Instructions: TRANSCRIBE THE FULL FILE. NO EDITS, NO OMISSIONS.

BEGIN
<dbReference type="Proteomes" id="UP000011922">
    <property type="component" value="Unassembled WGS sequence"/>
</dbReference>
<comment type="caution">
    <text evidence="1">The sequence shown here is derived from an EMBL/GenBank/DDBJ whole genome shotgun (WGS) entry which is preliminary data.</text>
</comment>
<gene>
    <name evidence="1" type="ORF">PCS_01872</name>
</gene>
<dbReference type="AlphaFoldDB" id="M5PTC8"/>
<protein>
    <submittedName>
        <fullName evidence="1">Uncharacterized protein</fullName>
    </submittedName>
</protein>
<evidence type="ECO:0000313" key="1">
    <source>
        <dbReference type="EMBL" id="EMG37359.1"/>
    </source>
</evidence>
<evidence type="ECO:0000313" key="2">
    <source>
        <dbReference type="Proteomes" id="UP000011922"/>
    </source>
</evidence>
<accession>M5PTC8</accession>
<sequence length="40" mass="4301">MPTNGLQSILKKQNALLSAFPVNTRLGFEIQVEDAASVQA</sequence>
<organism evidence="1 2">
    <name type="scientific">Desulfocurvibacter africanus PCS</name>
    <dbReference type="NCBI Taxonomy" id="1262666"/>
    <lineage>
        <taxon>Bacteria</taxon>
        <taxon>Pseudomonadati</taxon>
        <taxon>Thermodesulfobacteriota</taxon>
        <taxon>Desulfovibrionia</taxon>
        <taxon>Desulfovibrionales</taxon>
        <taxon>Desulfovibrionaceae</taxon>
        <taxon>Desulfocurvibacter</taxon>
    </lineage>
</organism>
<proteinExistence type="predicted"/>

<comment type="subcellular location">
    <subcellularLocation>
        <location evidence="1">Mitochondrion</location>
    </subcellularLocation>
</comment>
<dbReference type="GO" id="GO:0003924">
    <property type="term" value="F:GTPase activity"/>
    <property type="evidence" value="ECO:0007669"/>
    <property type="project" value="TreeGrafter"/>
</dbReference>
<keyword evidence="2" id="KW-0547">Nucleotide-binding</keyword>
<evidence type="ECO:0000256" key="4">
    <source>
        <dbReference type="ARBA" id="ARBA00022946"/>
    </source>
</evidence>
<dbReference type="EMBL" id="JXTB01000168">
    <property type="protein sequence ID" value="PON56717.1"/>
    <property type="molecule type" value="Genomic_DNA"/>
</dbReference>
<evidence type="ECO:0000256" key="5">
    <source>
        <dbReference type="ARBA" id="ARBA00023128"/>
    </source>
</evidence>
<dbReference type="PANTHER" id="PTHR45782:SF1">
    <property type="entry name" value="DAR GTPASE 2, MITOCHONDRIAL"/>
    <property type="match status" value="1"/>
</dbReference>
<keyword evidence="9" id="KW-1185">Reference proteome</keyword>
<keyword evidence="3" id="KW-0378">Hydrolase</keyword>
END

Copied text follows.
<dbReference type="Proteomes" id="UP000011922">
    <property type="component" value="Unassembled WGS sequence"/>
</dbReference>
<comment type="caution">
    <text evidence="1">The sequence shown here is derived from an EMBL/GenBank/DDBJ whole genome shotgun (WGS) entry which is preliminary data.</text>
</comment>
<gene>
    <name evidence="1" type="ORF">PCS_01872</name>
</gene>
<dbReference type="AlphaFoldDB" id="M5PTC8"/>
<protein>
    <submittedName>
        <fullName evidence="1">Uncharacterized protein</fullName>
    </submittedName>
</protein>
<evidence type="ECO:0000313" key="1">
    <source>
        <dbReference type="EMBL" id="EMG37359.1"/>
    </source>
</evidence>
<evidence type="ECO:0000313" key="2">
    <source>
        <dbReference type="Proteomes" id="UP000011922"/>
    </source>
</evidence>
<accession>M5PTC8</accession>
<sequence length="40" mass="4301">MPTNGLQSILKKQNALLSAFPVNTRLGFEIQVEDAASVQA</sequence>
<organism evidence="1 2">
    <name type="scientific">Desulfocurvibacter africanus PCS</name>
    <dbReference type="NCBI Taxonomy" id="1262666"/>
    <lineage>
        <taxon>Bacteria</taxon>
        <taxon>Pseudomonadati</taxon>
        <taxon>Thermodesulfobacteriota</taxon>
        <taxon>Desulfovibrionia</taxon>
        <taxon>Desulfovibrionales</taxon>
        <taxon>Desulfovibrionaceae</taxon>
        <taxon>Desulfocurvibacter</taxon>
    </lineage>
</organism>
<proteinExistence type="predicted"/>

<comment type="subcellular location">
    <subcellularLocation>
        <location evidence="1">Mitochondrion</location>
    </subcellularLocation>
</comment>
<dbReference type="GO" id="GO:0003924">
    <property type="term" value="F:GTPase activity"/>
    <property type="evidence" value="ECO:0007669"/>
    <property type="project" value="TreeGrafter"/>
</dbReference>
<keyword evidence="2" id="KW-0547">Nucleotide-binding</keyword>
<evidence type="ECO:0000256" key="4">
    <source>
        <dbReference type="ARBA" id="ARBA00022946"/>
    </source>
</evidence>
<dbReference type="EMBL" id="JXTB01000168">
    <property type="protein sequence ID" value="PON56717.1"/>
    <property type="molecule type" value="Genomic_DNA"/>
</dbReference>
<evidence type="ECO:0000256" key="5">
    <source>
        <dbReference type="ARBA" id="ARBA00023128"/>
    </source>
</evidence>
<dbReference type="PANTHER" id="PTHR45782:SF1">
    <property type="entry name" value="DAR GTPASE 2, MITOCHONDRIAL"/>
    <property type="match status" value="1"/>
</dbReference>
<keyword evidence="9" id="KW-1185">Reference proteome</keyword>
<keyword evidence="3" id="KW-0378">Hydrolase</keyword>